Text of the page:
Pros vs. Cons of Pre-Finished Hardwood Flooring

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Pre-finished flooring is a great advantage to homeowners who want to install their flooring and start using it right away.

Pre-finished flooring is solid hardwood flooring that comes already sanded, sealed, and ready to nail into place. After the flooring installers have completed their job, the only thing you need to do is sweep up, and you're ready to go.

By contrast, site-finished flooring (or, flooring that comes with a bare surface and requires coatings after installation) is only half-installed after it has been nailed down. The other half of the project is sanding and sealing the flooring surface.

What Pre-Finished Flooring Is

The chief feature of pre-finished flooring is its thick, multiple layers (over five) of urethane coating. When you sand and seal your own flooring, you do so by hand, and the coatings are not as uniform. But pre-finished flooring is quite something else.

If you are unfortunate enough to have a chipped or broken pre-finished board in your carton, you can quite clearly see the plastic-like layer coming off of the board. It is multi-layered and almost like onion skin. This type of solid aluminum oxide-impregnated urethane finish is something that only a dedicated factory can apply.

While site-finished flooring was standard just a few years ago, slowly pre-finished flooring gained the market share. While you can still find site-finished flooring at most flooring stores, a vast majority of the offerings are in the pre-finished category.

  • Coating applied in factory

  • Pre-sanded in factory

  • Open seams

  • Can be used immediately

  • Easily found

  • Raw wood, no coating

  • Minimal sanding beforehand; some sanding still required

  • Filled seams

  • Requires hours or days before use

  • Becoming more difficult to find


No Odor

With pre-finished flooring, there is no mess and smell associated with finishing the floor within your living environment. All of the odors have been left behind in the factory. By the time the flooring arrives at your house, the finish is completely cured and free of odors.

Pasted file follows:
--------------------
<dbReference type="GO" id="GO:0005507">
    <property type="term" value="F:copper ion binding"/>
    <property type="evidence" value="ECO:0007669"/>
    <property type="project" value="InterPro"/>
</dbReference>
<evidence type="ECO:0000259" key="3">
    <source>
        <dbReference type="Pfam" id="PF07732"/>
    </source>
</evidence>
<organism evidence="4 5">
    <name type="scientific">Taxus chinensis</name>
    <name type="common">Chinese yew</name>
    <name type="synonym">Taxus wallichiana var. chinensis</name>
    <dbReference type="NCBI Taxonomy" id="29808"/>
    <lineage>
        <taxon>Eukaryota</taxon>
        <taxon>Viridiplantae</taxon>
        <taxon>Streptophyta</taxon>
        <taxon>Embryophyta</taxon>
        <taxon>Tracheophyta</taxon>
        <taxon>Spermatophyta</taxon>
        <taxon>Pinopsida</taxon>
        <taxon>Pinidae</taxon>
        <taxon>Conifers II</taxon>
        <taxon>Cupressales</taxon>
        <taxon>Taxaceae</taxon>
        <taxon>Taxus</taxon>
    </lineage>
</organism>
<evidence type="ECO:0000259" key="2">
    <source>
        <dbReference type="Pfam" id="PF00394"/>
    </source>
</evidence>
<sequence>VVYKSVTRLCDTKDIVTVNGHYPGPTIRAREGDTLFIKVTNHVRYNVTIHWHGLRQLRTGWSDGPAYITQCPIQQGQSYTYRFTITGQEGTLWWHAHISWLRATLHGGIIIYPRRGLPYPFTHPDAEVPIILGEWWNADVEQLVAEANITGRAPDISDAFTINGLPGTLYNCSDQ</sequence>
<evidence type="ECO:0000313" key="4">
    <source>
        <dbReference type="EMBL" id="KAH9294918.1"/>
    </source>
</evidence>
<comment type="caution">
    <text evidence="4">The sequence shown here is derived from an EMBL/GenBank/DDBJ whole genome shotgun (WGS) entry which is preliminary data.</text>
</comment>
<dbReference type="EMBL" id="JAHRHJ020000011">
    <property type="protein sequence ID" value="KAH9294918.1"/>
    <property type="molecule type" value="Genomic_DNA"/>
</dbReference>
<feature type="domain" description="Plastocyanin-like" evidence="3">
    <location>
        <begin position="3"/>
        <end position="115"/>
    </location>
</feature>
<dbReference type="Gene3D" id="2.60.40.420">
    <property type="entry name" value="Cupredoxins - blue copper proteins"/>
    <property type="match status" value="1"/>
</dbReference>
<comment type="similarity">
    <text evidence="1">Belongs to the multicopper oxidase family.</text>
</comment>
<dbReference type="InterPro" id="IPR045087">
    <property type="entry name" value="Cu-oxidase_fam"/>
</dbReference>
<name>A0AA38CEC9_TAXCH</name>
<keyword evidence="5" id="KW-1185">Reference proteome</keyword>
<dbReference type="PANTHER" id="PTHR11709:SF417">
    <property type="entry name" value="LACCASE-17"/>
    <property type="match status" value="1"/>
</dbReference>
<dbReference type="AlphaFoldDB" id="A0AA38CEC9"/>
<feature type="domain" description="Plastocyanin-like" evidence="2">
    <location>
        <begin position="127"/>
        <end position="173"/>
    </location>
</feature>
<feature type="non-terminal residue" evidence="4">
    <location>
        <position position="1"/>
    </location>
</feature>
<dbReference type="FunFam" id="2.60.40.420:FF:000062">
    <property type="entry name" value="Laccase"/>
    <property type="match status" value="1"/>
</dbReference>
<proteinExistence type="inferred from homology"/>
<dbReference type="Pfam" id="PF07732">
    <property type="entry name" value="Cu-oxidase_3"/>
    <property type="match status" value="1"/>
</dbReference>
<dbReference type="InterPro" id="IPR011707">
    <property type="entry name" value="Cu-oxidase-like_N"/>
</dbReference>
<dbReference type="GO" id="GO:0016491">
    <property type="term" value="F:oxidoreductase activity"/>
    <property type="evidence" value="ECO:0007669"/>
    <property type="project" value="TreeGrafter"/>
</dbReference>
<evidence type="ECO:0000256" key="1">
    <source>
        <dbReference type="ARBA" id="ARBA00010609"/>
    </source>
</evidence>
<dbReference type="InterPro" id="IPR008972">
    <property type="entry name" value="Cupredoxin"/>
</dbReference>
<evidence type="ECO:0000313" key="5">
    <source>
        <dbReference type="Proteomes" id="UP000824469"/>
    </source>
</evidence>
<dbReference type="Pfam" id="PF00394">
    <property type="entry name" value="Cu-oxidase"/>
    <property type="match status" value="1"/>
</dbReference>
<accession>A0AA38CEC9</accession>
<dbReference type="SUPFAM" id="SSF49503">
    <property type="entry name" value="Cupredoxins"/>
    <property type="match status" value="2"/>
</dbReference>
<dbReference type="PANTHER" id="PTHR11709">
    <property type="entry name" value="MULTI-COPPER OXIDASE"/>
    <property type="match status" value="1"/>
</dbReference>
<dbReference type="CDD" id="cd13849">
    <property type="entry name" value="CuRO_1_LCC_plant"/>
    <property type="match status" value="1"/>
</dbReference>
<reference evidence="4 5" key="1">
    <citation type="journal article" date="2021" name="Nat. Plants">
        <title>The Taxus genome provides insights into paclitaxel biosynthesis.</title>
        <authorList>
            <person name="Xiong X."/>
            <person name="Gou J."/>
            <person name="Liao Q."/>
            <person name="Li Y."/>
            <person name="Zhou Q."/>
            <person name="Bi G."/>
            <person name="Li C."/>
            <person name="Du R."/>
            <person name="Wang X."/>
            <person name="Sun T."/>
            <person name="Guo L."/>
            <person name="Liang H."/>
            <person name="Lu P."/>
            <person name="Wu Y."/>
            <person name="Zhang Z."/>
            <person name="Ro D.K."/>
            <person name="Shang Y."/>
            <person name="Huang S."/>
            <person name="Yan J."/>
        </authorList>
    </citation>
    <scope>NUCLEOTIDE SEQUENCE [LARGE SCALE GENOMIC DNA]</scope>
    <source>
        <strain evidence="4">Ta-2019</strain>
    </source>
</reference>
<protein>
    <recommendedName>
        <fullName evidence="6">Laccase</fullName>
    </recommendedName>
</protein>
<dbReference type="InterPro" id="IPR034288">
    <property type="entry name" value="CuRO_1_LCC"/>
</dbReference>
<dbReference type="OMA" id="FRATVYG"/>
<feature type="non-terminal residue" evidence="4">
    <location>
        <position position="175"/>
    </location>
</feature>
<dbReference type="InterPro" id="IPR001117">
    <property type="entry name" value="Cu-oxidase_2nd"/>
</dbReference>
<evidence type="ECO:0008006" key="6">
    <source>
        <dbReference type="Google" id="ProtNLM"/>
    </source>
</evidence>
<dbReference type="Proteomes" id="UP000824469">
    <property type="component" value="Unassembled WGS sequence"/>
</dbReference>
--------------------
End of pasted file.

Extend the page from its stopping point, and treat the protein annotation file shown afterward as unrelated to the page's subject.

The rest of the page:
Better Coating

Pre-finished urethane coat provides a thicker, more uniform coating than coatings that are site-finished. The finish is a hard shell that resists scratching and gouges.

Quick Completion

With pre-finished flooring, once the flooring has been installed, it can be walked on and used. But with site-finished flooring, you need to wait for hours for the coatings to cure. With multiple coats, this can extend into days. During this time, the floor cannot be used.

No Sanding

No sanding is needed. Floor sanding is far dustier than you might ever imagine, with dust invading nearly every part of your house. Pre-finished flooring is pre-sanded in the factory.

Ease of Purchase

Because pre-finished flooring is becoming ubiquitous, it is easier to find pre-finished than an unfinished floor. Large flooring stores typically have site-finished flooring or can obtain it for you. But this may be a special order that takes time to fulfill.


Difficult to Repair

If pre-finished hardwood flooring gets scratched or dented during installation, you have no option but to replace the entire floorboard. Forget the notion of trying to fill, sand, and re-seal with your own coating.

For do-it-yourselfers, it is difficult to manually duplicate the factory coating. With severely damaged pre-finished flooring, it's best to hire a professional flooring company that is adept at repairs or to remove and replace the damaged boards.

Flooring Can Get Damaged

Pre-finished and site-finished flooring are installed the same way, give or take a few minor differences. With pre-finished flooring, the installers should take more care because any scratches and dents are virtually non-repairable. That is why you will see installers flatten out the flooring cartons and use them as a pad to place their tools.

Open Seams

Seams between pre-finished floorboards are not sealed over, as they would be when you seal your flooring on site. With site-finished flooring, the coating fills in the seams and effectively creates a continuous surface. Good flooring installation will keep seams tight. Still, with any seam, there is the possibility of moisture intrusion.

Difficult to Refinish

Pre-finished flooring rarely needs refinishing due to its heavy coating. But when it does need a deep, drum sanding, the process will rip off a great deal of wood to remove those five or more layers of factory baked-on urethane finish just to reach any kind of bare wood. You will need to get all of that urethane off so that the wood will accept the new sealant.